by Diane Sears
Updated 6 yearss ago
Yoga has become a mainstream remedy against stress.
It's rare to be at a business or social gathering these days without someone mentioning yoga, the ancient Eastern art once thought of in the U.S. as a pastime for only young people and hippies. Mainstream health professionals tout yoga as one of the best ways to relieve stress.
"It's gained acceptance and respectability," says Patricia Rockwood, an instructor with the American Yoga Association in Sarasota. "We've found more and more doctors are recommending yoga because it can help everything from carpal tunnel syndrome to heart disease."
You don't have to be limber enough to twist your body into a pretzel before you can practice yoga, she says. Most studios offer classes for beginners. Besides the exercise component, which is particularly effective at helping people with stiff backs and joints, yoga teaches you to relax the body and lessen mental distractions through controlled breathing and meditation.
"A lot of people realize controlled breathing can help reduce stress and relieve anxiety," Rockwood says. She suggests you then move into meditation for at least 10 minutes, working your way up to 20 or 30 minutes -- something you can do in your office or during your lunch break.
"It could be like taking a very refreshing power nap," she says. "You're in essence training yourself to relax when you want to. Instead of hanging onto stressful feelings or thoughts, you're getting away from them for a few minutes."
Fight or Flight
The "fight-or-flight" reaction kicks in automatically when you feel threatened. The pituitary gland at the base of your brain sends out a burst of adrenocorticotropic hormone (ACTH), which is like an alarm system going off in your brain. It triggers the adrenal glands near your kidneys to release stress hormones, including cortisol and adrenaline, into your bloodstream. These hormones sharpen your concentration, reaction time, strength and agility -- great qualities if you're fighting off predators in the jungle, but not necessarily helpful if you're experiencing it for weeks on end behind a desk.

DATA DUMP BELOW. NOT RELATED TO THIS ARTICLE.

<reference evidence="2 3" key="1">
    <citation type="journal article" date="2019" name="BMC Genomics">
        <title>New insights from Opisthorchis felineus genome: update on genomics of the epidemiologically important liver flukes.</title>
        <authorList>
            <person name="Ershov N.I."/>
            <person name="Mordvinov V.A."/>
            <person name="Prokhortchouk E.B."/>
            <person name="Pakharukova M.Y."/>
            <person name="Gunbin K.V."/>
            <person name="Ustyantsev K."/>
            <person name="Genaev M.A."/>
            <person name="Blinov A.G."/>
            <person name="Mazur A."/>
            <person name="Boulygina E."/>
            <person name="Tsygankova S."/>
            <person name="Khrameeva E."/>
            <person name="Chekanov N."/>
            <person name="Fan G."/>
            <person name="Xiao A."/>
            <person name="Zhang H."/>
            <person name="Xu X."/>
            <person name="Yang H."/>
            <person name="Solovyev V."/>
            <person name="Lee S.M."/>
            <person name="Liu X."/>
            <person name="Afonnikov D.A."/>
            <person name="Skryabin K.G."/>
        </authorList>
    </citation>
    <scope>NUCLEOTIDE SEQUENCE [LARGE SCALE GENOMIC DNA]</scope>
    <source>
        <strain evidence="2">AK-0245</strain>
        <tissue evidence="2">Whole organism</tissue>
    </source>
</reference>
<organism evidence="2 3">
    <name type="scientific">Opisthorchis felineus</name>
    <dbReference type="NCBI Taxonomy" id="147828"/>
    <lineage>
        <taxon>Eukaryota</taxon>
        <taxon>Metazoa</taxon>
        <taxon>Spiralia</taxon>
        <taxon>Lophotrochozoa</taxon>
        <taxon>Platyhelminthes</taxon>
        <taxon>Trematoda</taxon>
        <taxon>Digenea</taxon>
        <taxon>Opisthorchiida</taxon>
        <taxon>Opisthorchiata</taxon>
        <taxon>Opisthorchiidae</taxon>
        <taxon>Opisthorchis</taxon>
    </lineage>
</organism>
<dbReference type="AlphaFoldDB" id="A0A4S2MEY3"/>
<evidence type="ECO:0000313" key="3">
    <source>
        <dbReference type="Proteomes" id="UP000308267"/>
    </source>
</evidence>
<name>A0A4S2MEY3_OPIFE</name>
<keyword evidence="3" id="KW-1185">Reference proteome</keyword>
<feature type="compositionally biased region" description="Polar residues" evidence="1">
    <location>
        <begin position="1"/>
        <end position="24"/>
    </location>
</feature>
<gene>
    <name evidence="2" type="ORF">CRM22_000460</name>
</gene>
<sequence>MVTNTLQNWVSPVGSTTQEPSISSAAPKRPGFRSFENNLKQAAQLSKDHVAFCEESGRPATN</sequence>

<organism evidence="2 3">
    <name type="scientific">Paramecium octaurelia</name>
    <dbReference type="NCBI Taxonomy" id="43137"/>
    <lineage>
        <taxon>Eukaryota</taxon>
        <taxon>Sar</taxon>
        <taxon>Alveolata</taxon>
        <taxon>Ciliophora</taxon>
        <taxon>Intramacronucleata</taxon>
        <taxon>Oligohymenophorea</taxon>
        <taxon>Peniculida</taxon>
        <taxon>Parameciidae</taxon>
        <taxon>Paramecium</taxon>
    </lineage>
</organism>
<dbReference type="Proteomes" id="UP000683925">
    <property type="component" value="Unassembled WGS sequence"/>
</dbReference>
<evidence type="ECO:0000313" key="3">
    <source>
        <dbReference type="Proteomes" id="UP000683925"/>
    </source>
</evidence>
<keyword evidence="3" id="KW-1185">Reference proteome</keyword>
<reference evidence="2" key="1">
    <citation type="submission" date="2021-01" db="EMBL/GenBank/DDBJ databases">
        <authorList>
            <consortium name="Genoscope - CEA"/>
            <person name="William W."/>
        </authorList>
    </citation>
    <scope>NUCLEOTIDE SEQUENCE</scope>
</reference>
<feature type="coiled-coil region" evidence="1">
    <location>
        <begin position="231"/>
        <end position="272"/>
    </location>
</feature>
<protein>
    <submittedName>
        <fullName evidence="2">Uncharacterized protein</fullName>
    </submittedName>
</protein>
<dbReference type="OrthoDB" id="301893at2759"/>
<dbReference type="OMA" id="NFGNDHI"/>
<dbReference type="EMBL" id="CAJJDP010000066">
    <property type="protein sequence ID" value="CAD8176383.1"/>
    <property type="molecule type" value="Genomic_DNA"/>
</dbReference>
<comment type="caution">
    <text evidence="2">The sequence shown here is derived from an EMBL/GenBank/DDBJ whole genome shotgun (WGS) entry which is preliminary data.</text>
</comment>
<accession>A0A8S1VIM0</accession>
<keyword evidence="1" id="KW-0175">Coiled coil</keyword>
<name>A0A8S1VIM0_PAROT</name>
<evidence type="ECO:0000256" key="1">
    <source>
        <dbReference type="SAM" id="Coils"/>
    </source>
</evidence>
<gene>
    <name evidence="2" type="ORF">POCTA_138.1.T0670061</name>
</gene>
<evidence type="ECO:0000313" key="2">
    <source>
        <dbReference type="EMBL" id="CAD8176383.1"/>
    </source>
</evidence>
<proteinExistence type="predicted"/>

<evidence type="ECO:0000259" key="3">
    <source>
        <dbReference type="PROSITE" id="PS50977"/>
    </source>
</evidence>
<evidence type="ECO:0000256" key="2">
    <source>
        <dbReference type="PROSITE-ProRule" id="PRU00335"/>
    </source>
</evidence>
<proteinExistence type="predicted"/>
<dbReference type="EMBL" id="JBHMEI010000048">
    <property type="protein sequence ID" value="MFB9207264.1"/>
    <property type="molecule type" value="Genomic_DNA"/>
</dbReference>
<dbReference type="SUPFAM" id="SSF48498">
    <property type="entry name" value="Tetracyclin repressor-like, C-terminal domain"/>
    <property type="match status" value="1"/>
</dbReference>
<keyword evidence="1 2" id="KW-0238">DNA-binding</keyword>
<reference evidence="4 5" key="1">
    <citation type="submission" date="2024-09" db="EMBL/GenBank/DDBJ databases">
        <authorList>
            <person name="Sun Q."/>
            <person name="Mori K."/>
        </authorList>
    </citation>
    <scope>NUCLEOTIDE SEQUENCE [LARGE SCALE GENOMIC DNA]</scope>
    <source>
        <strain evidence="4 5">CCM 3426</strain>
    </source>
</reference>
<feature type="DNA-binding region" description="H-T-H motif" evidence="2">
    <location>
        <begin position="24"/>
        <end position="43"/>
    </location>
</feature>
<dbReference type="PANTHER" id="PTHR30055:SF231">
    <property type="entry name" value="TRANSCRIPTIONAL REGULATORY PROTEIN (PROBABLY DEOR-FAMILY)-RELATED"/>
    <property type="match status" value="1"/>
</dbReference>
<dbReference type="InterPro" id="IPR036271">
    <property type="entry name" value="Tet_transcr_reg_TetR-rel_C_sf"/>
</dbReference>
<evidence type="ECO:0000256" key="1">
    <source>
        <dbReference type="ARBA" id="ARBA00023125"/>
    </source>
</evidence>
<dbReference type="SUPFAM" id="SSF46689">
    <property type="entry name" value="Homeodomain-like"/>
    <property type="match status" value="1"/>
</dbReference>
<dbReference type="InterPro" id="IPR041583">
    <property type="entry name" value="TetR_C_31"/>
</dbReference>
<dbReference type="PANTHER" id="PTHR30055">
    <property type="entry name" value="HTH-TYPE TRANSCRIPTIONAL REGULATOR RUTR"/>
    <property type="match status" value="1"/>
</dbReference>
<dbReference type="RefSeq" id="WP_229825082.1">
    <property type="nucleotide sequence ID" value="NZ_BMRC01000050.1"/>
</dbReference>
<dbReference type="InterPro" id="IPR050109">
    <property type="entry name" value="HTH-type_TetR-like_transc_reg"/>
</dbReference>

Source: Mayo Clinic
By the Numbers
54%of Americans are concerned about the level of stress in their everyday lives.73%of Americans name money as the No. 1 factor that affects their stress level.66%of Americans say they're likely to seek help for stress.62%of Americans say work has a significant impact on stress levels. Executives and managers tend to have the most stressful jobs, while self-employed workers are the least stressed.45%of workers say job insecurity has a significant impact on work stress levels.61%of workers say heavy workloads have a significant impact on work stress levels.52%of workers are more stressed because of work than home.54%of workers are concerned about health problems caused by stress.25%of workers have taken a "mental health day" off from work to cope with stress.
Source: American Psychological Association
Do you recognize these signs of stress in your own life? If so, you might want to consult your physician.
High blood pressure
Shortness of breath
Tight, dry throat
Constipation or diarrhea
Stomach cramping or bloating
Weight gain or loss
Diminished sex drive
Skin problems, such as hives
Feelings of insecurity
Lack of concentration
Overeating or loss of appetite
Increased alcohol use
Increased drug use
Source: Mayo Clinic